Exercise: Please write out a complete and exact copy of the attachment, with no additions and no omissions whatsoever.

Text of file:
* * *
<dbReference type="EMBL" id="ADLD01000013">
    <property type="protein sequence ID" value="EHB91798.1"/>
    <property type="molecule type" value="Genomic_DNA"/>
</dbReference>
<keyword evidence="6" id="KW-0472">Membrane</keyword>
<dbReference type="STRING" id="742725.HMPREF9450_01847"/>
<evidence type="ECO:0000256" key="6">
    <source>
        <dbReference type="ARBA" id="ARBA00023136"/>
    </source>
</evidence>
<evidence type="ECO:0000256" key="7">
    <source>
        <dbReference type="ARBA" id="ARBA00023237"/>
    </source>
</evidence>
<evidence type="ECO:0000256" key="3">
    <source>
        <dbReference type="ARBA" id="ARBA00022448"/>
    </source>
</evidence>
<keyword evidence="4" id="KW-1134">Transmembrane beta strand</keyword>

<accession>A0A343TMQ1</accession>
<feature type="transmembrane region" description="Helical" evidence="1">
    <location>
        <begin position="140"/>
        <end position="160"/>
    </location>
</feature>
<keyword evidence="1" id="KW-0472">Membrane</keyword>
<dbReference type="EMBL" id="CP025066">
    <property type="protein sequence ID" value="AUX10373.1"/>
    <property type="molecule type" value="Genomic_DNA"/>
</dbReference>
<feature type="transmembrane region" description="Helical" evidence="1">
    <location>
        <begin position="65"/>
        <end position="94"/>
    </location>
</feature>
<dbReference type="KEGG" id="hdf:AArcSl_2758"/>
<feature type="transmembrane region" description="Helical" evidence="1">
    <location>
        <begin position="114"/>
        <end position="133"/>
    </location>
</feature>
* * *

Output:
<dbReference type="EMBL" id="ADLD01000013">
    <property type="protein sequence ID" value="EHB91798.1"/>
    <property type="molecule type" value="Genomic_DNA"/>
</dbReference>
<keyword evidence="6" id="KW-0472">Membrane</keyword>
<dbReference type="STRING" id="742725.HMPREF9450_01847"/>
<evidence type="ECO:0000256" key="6">
    <source>
        <dbReference type="ARBA" id="ARBA00023136"/>
    </source>
</evidence>
<evidence type="ECO:0000256" key="7">
    <source>
        <dbReference type="ARBA" id="ARBA00023237"/>
    </source>
</evidence>
<evidence type="ECO:0000256" key="3">
    <source>
        <dbReference type="ARBA" id="ARBA00022448"/>
    </source>
</evidence>
<keyword evidence="4" id="KW-1134">Transmembrane beta strand</keyword>

<accession>A0A343TMQ1</accession>
<feature type="transmembrane region" description="Helical" evidence="1">
    <location>
        <begin position="140"/>
        <end position="160"/>
    </location>
</feature>
<keyword evidence="1" id="KW-0472">Membrane</keyword>
<dbReference type="EMBL" id="CP025066">
    <property type="protein sequence ID" value="AUX10373.1"/>
    <property type="molecule type" value="Genomic_DNA"/>
</dbReference>
<feature type="transmembrane region" description="Helical" evidence="1">
    <location>
        <begin position="65"/>
        <end position="94"/>
    </location>
</feature>
<dbReference type="KEGG" id="hdf:AArcSl_2758"/>
<feature type="transmembrane region" description="Helical" evidence="1">
    <location>
        <begin position="114"/>
        <end position="133"/>
    </location>
</feature>